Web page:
Spring can bring with it unwanted algae growth, and this can pose a problem in your air conditioner where excess water drains out. The moisture from the evaporator coil drips down into a shallow condensate pan, and a pump then removes the water down a drain and into the wastewater system. Algal growth in the drain can block it, causing the pan to overflow and water damage to enter your home. Repairs will remove the pan, disconnect the drain, clean it, and then put the unit back together.

In addition to calling professionals for any necessary repairs this spring, make sure to schedule regular maintenance for your air conditioning. A regular inspection and tune-up will find any repairs you may have missed, and also keep future repairs from happening because of too much wear and tear. For maintenance or repairs on your air conditioning system in Portland, OR, get in touch with Clean Air Act.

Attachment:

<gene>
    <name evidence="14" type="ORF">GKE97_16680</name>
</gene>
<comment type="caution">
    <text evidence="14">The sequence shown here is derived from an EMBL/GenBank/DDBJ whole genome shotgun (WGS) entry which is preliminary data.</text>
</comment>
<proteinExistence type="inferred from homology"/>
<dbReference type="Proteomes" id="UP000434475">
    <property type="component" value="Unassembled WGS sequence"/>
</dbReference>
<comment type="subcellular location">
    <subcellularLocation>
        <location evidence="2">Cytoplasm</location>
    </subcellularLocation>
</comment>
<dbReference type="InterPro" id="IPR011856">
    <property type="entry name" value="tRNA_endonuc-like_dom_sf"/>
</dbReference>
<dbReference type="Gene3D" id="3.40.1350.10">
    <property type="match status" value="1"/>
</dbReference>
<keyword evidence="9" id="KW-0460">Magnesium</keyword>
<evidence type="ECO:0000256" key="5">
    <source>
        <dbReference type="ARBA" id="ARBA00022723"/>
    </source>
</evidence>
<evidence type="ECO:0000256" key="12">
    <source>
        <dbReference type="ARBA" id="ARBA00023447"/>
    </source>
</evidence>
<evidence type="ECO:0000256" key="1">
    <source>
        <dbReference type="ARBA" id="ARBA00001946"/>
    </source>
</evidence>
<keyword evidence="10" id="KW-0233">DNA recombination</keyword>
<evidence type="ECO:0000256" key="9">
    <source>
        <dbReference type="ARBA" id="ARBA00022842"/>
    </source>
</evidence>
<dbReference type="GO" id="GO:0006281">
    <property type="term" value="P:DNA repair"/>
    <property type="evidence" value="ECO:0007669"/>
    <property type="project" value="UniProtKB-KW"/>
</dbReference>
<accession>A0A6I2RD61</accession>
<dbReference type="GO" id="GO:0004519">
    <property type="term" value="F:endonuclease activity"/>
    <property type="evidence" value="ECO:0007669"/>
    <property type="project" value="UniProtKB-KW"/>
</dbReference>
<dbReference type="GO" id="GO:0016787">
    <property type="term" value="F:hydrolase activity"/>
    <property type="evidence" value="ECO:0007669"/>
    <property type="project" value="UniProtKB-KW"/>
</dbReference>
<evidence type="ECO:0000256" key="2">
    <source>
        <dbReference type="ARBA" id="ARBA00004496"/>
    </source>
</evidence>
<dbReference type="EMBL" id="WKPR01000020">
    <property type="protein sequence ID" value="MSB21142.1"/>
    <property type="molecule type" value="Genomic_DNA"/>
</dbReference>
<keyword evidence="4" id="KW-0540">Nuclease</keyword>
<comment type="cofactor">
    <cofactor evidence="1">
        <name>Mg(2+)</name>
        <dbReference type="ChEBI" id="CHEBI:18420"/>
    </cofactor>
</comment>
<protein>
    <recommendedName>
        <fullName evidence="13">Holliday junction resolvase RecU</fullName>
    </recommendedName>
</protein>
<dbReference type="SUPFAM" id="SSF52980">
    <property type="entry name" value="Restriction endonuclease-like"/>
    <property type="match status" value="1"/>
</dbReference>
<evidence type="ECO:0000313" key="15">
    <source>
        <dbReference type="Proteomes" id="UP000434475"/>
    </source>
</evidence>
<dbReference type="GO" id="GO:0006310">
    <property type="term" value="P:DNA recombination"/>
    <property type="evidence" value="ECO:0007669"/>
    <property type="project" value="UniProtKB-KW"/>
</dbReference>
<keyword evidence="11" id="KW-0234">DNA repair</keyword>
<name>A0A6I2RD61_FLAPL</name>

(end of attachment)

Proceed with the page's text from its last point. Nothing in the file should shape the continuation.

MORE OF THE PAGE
What Are Some Common AC Repairs to Take Care of before Summer?

Tuesday, April 29th, 2014

Summers are often pleasant and mild in Portland, but that doesn’t mean we can ignore our air conditioning systems. They need to work their best to keep back the heat of the occasional scorching days ahead.

Right now, during the slower spring season, take the time to schedule repairs for your air conditioning in Portland, OR, to fix problems that have spilled over from last summer. Going into the warm season with a malfunctioning AC is the quickest way to end up with a broken AC.

When you need repairs done right, done fast, and done as soon as possible, call Clean Air Act. We are dedicated to bringing our customers quality on every job we do.

Definitely Take Care of These Repairs before the summer:

  • Bent fan blades: The fans of the indoor and outdoor unit, especially the outdoor unit, can become bent from debris that enters the cabinet. This will lead to a striking, clanging noise as the warped blades hit the outer casing. Although you may have the tolerance to ignore this clamor, you absolutely shouldn’t. Bent fan blades will continue to cause damage to the cabinet, leading to more repairs, until the problem is fixed.